Matthew McConaughey’s refreshing, honest Oscar acceptance speech

Matthew McConaughey’s refreshing, honest Oscar acceptance speech

Matthew McConaughey accpetance image - screen shot
Matthew McConaughey accpetance image - screen shot

LOS ANGELES, March 4, 2014—During Sunday night’s 86th Annual Academy Awards, Matthew McConaughey walked away with the Best Actor Oscar for his incredible performance as Ron Woodruff in Dallas Buyers Club. But before walking away, Matthew gave one of the more refreshing speeches of the night.

Of course, the news sources, nitpickers, and naysayers brought out the long knives concerning not only the content, but the delivery of Matthew’s speech. Picking nits with acceptance speeches has become common sport ever since Sally Field’s 1985 Places in the Heart acceptance speech: “I can’t deny the fact that you like me, right now, you like me!” Sally gushed. But the current commentary surrounding Matthew’s speech seems a tad reaching.

Salon writer Daniel D’Addario compared the speech to Lupita Nyong’o’s, praising hers, while using words like “megalomania” and “narcissistic” to describe Matthew’s approach. This criticism is mainly because Matthew failed to acknowledge the gravity of the part he played of an AIDS patient, nor give proper due to the thousands who have died from the disease.

Time Entertainment used the word “confounding” to describe the speech, and claimed to explain—although all they did is sum up—what the speech means.

One thing that has so far not been said about Matthew McConaughey’s Oscar acceptance speech: Breath of fresh air. With all the self-aggrandizement of the night, his speech was surprisingly humble, delightfully human, and incredibly real. Most likely practiced, definitely prepared, but heartfelt, honest, and a bit rough around the edges; much like the characters Matthew has portrayed throughout the years.

The actor started with the appropriate “kissing of the rings”, thanking the Academy and his fellow nominees, as well as his co-stars, Jared Leto, and Jennifer Garner.

Matthew then went on to frame the rest of his speech around three things that he needs each day: someone to look up to, something to look forward to, and someone to chase.

Who he looked up to is God. Matthew actually thanked God—one of the few winners who did. “He has graced my life with opportunities that I know are not of my hand or any other human hand. He has shown me that it’s a scientific fact that gratitude reciprocates. In the words of the late Charlie Laughton, who said, ‘When you’ve got God, you got a friend. And that friend is you.’”

Not only did this render tepid response from his peers in the audience, but it unleashed a raft of distaste in the Twitterverse.

MTV host Andrea Chapman  noted the weak sauce response from the crowd.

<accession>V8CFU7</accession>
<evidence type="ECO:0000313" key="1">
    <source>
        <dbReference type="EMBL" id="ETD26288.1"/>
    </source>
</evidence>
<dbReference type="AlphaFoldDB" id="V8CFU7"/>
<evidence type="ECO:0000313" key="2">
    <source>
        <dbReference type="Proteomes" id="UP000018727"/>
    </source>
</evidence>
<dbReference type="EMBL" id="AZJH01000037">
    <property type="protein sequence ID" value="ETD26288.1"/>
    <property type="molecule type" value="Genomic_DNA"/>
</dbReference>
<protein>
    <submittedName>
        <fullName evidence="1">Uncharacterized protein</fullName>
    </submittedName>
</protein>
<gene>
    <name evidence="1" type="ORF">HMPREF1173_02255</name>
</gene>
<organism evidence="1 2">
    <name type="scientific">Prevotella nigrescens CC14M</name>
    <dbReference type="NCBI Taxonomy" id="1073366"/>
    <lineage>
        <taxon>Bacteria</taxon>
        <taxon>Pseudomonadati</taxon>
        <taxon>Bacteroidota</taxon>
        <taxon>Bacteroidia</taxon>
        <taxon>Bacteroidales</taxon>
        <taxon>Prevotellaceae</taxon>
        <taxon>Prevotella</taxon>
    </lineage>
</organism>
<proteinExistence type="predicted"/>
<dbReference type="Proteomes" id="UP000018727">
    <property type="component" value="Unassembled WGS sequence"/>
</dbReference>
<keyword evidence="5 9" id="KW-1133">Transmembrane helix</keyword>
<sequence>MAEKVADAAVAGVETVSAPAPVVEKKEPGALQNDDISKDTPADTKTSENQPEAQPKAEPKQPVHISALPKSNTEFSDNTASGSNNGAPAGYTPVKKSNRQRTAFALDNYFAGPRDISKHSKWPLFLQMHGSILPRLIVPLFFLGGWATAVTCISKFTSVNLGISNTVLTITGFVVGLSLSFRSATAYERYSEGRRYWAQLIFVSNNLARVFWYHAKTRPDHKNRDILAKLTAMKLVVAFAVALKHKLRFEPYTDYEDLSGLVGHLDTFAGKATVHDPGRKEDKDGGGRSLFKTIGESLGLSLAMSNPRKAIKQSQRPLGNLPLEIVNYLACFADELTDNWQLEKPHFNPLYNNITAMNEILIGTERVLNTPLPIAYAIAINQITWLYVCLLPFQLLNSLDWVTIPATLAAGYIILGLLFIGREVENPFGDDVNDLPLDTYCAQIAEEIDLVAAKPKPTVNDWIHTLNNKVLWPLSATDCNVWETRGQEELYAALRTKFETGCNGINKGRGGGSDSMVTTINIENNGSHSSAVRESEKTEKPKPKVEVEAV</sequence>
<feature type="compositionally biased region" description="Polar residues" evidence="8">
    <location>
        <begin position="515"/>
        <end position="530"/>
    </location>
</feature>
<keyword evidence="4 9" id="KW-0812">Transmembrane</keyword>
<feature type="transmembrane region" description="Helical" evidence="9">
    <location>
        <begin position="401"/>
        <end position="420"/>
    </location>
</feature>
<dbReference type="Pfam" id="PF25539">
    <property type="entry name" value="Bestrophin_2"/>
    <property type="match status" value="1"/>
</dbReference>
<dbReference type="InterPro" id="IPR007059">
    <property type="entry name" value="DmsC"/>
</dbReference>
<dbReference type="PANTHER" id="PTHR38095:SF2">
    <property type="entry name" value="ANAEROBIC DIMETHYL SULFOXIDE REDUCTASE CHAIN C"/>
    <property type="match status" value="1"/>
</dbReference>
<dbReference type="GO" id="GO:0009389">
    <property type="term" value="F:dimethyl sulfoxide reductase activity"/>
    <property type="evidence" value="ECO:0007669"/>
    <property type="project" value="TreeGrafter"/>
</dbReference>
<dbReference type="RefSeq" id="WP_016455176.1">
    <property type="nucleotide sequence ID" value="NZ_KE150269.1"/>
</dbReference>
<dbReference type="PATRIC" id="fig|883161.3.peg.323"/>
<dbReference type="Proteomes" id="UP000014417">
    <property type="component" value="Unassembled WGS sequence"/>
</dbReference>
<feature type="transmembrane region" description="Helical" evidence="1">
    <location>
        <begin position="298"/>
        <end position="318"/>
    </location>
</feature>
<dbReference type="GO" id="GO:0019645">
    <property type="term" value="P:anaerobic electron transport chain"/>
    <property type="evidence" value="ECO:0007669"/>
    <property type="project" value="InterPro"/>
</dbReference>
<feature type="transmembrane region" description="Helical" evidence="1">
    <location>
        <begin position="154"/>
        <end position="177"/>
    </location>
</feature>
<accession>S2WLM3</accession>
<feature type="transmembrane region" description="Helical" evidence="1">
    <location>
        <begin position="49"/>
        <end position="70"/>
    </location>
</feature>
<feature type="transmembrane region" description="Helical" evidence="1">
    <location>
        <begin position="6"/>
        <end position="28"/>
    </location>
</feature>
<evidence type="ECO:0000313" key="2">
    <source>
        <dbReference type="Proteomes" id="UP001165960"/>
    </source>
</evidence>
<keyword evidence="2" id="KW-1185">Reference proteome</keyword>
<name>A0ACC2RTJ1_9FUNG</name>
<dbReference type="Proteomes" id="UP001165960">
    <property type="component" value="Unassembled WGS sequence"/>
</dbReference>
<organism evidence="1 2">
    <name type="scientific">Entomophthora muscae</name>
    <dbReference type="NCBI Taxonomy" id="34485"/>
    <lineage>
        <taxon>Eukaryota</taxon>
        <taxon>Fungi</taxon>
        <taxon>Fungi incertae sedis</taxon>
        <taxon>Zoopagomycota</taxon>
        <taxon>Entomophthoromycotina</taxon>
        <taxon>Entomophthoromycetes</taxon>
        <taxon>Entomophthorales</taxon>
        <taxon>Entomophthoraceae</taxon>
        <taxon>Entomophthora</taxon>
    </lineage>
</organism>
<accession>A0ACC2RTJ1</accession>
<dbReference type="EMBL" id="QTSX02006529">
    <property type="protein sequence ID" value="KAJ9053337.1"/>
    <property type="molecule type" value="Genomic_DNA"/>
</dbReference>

While Sean really did not appreciate the mention of Matthew’s higher authority:

Oscar Tweet
Oscar Tweet


Matthew continued, graciously thanking his family by giving homage to his late father, his mother, and brothers. His vulnerable and transparent words to his wife and children was breathtaking. “[T]he courage and significance you give me every day I go out the door is unparalleled. You are the four people in my life that I want to make the most proud of me. Thank you.”

Matthew’s last necessity was someone to chase, and that someone is himself 10 years in the future. As we saw from Sean’s Twitter post above, this was also a befuddling concept to some.

What is so difficult about this? Being your own best competition has been a tool of motivational speakers from Zig Ziglar to Tony Robbins. One of the diseases of Hollywood, and something that probably produces much of the addiction issues, is the competition and comparison. Not being good enough, pretty enough, talented enough, the list goes on. Matthew’s principal of chasing after himself 10 years later is not only casting vision for what he wants out of life, but it gives one measurable, attainable goals to successfully strive toward that life.

Writer Steve Young said it well, “The principle is competing against yourself. It’s about self-improvement, about being better than you were the day before”

Not sure why people have a problem with that, or see it as narcissistic or self-aggrandizing. Call it what it is: a healthy self-esteem. With the dearth of role models in today’s Hollywood, having a person who honors and acknowledges something beyond himself, holds family in high esteem, and has his eyes on a prize and strives for it daily, should be applauded, not criticized.

This writer has gained a new appreciation for Matthew McConaughey and his approach to his craft and his life. He did the work, the Academy gave him the award, and he could say, or not say what he wanted. That’s the blessing of free speech in America.

What he did say was profound, and we are the better for having heard it.

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